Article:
[4] U.S. Congress. House. Committee on Post Office and Civil Service. A Bill to Amend Title 5, United States Code, To Make the Birthday of Martin Luther King, Jr., a Legal Public Holiday. 98th Cong., 1983. H. R. 3706. Congress.gov.

U.S. Representative Katie Hall introduced H.R. 3706 on July 29, 1983 during her first (and only) term in Congress. After the House passed the bill on August 2, Hall was quoted in the Indianapolis News with an insight into her motivation: “The time is before us to show what we believe— that justice and equality must continue to prevail, not only as individuals, but as the greatest nation in this world.”[4] For Hall, the King holiday bill was about affirming America’s commitment to King’s mission of civil rights. It would be another two and a half months of political debate before the Senate passed the bill. See footnotes five and six for more information about the movement to get the holiday bill passed.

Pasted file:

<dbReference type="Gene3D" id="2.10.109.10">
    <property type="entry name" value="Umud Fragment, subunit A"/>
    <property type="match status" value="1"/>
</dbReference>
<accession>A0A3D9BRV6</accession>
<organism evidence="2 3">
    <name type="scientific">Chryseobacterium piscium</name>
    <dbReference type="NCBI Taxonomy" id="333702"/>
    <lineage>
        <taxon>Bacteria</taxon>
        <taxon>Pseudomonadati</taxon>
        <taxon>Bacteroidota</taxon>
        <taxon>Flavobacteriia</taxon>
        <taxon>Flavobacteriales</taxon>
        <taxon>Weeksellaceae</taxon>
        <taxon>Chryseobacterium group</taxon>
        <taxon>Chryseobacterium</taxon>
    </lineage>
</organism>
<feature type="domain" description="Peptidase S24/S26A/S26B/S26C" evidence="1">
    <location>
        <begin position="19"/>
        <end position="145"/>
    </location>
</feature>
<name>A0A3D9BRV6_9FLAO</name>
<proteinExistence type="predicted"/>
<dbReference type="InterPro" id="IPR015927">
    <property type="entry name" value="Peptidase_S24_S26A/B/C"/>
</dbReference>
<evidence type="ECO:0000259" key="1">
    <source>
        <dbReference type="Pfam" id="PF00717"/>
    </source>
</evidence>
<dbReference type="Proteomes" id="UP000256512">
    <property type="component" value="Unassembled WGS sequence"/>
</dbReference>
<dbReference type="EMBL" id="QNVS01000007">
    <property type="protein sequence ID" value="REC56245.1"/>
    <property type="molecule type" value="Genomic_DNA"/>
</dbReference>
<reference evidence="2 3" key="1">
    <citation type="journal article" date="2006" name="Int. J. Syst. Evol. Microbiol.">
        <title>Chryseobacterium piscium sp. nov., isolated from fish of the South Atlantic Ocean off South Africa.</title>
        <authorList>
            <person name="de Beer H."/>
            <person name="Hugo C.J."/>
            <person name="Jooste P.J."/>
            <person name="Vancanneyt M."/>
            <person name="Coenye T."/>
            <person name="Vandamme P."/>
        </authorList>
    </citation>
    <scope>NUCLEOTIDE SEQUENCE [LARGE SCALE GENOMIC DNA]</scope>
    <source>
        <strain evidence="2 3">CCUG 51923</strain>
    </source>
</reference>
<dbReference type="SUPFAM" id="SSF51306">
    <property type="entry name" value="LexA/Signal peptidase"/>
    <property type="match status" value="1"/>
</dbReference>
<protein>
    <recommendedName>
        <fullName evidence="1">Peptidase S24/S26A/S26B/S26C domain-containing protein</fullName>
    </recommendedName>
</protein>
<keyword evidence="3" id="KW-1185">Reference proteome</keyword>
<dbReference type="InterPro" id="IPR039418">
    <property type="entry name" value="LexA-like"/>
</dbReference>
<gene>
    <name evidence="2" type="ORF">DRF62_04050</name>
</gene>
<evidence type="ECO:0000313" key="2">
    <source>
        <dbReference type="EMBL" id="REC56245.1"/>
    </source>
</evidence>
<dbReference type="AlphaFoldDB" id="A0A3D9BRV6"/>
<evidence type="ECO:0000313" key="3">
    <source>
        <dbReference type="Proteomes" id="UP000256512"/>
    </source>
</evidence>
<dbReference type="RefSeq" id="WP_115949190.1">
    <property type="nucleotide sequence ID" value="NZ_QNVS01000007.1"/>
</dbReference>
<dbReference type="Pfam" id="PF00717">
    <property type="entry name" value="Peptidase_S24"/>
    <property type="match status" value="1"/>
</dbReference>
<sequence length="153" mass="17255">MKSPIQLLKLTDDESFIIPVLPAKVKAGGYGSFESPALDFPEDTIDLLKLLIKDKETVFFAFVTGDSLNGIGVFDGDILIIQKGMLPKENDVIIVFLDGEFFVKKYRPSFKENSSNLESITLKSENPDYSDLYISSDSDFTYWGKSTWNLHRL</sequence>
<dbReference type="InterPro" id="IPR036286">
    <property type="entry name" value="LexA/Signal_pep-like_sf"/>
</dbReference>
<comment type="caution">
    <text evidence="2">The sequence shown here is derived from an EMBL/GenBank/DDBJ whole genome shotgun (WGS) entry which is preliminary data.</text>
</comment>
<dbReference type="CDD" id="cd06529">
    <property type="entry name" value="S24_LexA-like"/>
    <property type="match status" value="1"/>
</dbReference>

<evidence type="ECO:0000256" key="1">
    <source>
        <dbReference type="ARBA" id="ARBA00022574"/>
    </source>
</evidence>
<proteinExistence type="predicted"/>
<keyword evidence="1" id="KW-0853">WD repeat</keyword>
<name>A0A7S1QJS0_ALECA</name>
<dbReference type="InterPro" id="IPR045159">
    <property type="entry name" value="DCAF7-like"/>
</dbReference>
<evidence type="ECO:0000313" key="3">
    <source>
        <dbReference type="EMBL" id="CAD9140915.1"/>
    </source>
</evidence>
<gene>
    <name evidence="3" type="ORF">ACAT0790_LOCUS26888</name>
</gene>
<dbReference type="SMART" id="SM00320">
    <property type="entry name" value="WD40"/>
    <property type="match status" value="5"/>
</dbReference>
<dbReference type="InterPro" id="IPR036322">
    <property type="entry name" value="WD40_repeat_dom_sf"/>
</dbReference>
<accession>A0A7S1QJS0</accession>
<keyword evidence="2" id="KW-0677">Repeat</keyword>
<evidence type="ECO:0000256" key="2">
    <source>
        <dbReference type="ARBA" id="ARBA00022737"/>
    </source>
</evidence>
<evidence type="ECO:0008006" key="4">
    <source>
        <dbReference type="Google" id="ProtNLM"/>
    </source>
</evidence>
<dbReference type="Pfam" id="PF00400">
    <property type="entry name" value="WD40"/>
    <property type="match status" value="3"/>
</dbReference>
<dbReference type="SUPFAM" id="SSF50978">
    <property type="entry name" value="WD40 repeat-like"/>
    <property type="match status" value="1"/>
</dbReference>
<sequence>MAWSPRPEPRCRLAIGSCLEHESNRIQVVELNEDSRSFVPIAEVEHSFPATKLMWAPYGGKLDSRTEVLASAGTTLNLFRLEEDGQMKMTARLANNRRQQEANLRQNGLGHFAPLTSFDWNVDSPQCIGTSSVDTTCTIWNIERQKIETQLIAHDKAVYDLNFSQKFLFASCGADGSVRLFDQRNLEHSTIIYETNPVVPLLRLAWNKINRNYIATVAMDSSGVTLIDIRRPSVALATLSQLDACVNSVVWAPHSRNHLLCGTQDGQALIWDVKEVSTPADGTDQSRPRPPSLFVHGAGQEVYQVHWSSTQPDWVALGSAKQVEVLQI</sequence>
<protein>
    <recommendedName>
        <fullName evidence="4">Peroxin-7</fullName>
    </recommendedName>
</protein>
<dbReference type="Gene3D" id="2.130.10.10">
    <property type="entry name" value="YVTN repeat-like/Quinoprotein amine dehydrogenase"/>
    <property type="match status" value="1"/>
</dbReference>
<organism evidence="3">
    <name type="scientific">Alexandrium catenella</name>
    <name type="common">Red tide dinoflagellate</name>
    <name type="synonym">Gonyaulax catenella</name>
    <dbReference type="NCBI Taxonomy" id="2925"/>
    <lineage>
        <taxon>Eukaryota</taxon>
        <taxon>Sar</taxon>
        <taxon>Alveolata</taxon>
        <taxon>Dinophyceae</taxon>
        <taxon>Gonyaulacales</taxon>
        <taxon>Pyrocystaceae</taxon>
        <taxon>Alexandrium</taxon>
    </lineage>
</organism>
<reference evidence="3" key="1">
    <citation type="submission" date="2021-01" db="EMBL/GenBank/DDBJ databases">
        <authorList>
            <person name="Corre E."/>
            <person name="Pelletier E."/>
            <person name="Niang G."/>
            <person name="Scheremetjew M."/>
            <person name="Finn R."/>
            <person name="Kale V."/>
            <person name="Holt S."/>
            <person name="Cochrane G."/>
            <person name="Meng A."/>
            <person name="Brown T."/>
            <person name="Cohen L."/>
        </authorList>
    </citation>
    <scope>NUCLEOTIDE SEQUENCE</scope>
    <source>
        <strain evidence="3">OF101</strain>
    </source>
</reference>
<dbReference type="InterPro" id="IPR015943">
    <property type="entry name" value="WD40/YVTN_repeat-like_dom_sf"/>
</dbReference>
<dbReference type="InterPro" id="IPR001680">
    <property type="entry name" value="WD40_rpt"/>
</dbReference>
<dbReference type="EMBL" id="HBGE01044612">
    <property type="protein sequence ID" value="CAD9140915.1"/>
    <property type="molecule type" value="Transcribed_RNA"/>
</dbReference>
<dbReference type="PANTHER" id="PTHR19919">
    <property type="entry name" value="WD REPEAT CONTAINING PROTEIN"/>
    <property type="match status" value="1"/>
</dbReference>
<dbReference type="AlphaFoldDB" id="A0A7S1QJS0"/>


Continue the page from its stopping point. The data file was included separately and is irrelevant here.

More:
[5] Ken Fireman, “Conyers’ King Bill Finally Wins After 15-Year Struggle,” Detroit Free Press, October 23, 1983, 3, accessed Newspapers.com; Nicole Crawford-Tichawonna, “Years of Persistence Led to Holiday,” Indianapolis Star, January 14, 2018, 3, accessed Newspapers.com

Following Dr. King’s assassination on April 4, 1968, U.S. Representative John Conyers (D-Michigan) introduced legislation in each congressional session with the hope of creating a holiday in King’s honor. However, each year the bill failed to get enough support to become law until 1983—fifteen years after Conyers’ initial attempt. Between when Conyers introduced the bill in January 1981 and when Hall introduced the bill in the summer of 1983, the bill text was changed to propose that the holiday be celebrated every third Monday in January, rather than on King’s birth date of January 15. This combatted the detractors’ claim that opening government offices twice in one week would be too costly by instead celebrating the holiday on the same Monday each year.